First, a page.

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So what to think? I expect some debate in comments, but as far as this Canadian is concerned, Operation Restore Smug is a qualified success. It’s damning with faint praise to say that this vastly exceeds the Liberal record of 1993-2006, but it’s also a start. I think it’s also fair to say that it exceeds anything proposed by the Bush administration or the Democratic Congress yet. There’s not much in here about renewable energy, but there’s plenty about conservation and efficiency — funded by the CO2 fines.

Of course, all of this is irrelevant so far. The Liberals are only the loyal opposition, not the government, and thus there will be no chance to make this plan in to law until the next election.

Which brings me to the news coming next week: The Conservative government will introduce a budget next week, and the big question is whether the opposition parties will support it or not. If not, the government will fall and an election will be held. This will be the third election since 2004, and the Liberals’ chance to reclaim the government.

So watch this space, I guess.

Appendix: The GGCD & Timeline
The Great Green Canadian Debate of 2006-2007 (so far) has more or less gone like this:

Liberals: "Stephen Harper is just like George W. Bush, and doesn’t care about the planet. As recently as 2002, he was publicly proclaiming his skepticism on climate change. He still sometimes slips up and sounds like Michael Crichton."

Conservatives: "The Liberals cared so much about the environment for the 13 years of their tenure, Canada’s emissions are now 30 percent beyond our Kyoto goals."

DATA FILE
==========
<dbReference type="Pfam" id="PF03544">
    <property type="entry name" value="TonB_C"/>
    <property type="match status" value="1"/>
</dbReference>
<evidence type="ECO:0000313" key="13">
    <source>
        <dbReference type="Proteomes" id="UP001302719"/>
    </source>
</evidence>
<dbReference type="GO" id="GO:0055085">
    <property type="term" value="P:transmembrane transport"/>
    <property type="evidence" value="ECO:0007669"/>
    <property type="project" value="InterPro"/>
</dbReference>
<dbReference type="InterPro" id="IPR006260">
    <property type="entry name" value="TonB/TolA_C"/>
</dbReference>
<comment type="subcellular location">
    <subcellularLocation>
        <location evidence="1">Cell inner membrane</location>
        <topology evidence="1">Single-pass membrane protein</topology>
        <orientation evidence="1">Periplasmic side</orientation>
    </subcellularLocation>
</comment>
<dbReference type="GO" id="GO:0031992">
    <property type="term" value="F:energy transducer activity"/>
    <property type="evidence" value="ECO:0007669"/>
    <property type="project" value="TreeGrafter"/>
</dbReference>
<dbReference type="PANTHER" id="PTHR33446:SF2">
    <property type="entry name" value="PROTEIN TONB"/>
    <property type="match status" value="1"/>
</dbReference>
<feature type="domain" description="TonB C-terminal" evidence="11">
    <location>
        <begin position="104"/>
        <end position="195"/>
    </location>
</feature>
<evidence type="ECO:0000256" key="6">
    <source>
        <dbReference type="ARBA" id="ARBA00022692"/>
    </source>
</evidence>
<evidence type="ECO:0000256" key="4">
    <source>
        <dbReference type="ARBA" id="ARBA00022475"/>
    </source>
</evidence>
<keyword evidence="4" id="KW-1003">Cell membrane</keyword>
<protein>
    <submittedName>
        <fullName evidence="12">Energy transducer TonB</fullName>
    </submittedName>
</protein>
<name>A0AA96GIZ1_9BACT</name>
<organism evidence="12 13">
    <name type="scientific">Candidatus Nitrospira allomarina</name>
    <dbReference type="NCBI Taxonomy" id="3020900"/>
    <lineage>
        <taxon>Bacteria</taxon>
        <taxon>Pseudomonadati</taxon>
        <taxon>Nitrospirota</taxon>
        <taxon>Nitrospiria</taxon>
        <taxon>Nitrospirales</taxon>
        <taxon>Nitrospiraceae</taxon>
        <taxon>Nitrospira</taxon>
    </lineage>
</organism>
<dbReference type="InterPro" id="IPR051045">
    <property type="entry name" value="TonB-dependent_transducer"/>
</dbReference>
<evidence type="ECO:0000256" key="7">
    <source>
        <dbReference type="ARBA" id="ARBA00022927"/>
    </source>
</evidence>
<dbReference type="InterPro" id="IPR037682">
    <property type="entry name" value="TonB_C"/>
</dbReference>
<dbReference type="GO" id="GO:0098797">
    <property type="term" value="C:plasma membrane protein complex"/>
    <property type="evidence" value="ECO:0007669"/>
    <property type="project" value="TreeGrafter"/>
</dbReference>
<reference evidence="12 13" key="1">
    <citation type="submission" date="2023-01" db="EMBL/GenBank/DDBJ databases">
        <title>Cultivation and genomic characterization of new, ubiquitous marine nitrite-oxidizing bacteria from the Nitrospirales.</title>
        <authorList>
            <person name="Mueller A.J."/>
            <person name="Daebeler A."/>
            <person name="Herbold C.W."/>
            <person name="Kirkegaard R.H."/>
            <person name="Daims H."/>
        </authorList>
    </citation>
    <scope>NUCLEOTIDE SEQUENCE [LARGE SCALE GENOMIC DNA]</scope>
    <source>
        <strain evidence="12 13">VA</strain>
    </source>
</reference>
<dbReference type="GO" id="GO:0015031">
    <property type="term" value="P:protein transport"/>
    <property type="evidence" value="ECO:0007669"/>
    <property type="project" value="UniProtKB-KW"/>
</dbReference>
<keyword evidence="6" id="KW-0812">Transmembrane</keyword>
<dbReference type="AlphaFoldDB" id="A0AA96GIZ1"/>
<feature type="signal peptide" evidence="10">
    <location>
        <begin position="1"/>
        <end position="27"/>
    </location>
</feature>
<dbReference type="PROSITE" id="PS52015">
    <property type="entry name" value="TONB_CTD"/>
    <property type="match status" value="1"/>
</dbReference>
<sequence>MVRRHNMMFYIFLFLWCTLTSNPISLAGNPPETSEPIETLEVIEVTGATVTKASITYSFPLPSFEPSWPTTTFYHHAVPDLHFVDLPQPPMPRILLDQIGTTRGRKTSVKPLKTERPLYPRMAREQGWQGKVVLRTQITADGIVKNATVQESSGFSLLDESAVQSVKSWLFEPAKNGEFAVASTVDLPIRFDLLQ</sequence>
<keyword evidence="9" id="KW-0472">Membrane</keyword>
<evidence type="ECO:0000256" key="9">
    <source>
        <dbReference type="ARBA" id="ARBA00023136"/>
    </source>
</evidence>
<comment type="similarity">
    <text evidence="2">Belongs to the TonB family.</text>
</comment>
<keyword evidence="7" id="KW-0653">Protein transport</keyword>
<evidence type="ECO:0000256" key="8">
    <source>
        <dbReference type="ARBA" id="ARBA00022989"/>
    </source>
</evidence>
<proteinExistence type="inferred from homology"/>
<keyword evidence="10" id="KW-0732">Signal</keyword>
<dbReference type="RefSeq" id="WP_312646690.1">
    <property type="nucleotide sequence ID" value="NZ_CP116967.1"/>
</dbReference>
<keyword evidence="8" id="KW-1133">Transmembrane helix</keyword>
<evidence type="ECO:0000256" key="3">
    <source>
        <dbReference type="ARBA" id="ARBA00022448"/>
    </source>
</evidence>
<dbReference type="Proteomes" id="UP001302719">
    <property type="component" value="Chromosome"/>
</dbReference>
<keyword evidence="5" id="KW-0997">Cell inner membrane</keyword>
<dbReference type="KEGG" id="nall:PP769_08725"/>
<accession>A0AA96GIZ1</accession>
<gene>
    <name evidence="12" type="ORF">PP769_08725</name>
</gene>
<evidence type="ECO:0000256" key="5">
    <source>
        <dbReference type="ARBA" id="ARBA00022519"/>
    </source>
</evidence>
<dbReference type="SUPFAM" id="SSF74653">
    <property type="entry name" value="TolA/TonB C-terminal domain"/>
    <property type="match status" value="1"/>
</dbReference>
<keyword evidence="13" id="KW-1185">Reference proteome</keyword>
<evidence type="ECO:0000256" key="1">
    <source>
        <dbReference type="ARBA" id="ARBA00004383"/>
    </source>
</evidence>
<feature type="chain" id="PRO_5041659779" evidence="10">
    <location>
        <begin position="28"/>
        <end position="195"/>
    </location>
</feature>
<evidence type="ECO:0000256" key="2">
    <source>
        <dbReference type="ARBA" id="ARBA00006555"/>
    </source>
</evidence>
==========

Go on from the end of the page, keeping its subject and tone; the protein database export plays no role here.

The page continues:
Various smaller parties: "You both suck. People of Canada: Vote for us!"

Remix, repeat ad nauseam, and you’ve basically got the environmental "debate" in Canada for the last year or so. (Yes, these are gross caricatures. No, not as satirical as you might think.)


January 2006: Conservatives elected in a weak minority government, replacing weak Liberal minority government of Paul Martin. New PM Harper proceeds to dismantle key Liberal programs meant to deal with climate change. (He will later restore some of the funding after 6 months or so of intense criticism.)

Summer 2006: Conservatives pilloried over lack of commitment to climate change, while the Liberals search for new leader. Leadership contest (kind of like U.S. primary season, but without an election impending) features the environment a bit, but Dion is the only candidate who makes it a priority.

December 2006: Dion elected Liberal leader. Depending on who you ask, he’s either the choice to lead the Liberals’ commitment to a new green agenda, or the last man standing from a pretty bloody leadership campaign.

January 2007: Dion’s first major policy speech deals heavily with the environment, and Dion endorses "clean" coal. (Boo, hiss.)

February 2007: Conservatives release attack ads to discredit Dion’s green credibility, using debate footage from the leadership campaign — competitor (and runner-up) Michael Ignatieff saying "Stéphane, we didn’t get it done" features prominently.

Today: Dion releases the new White Paper.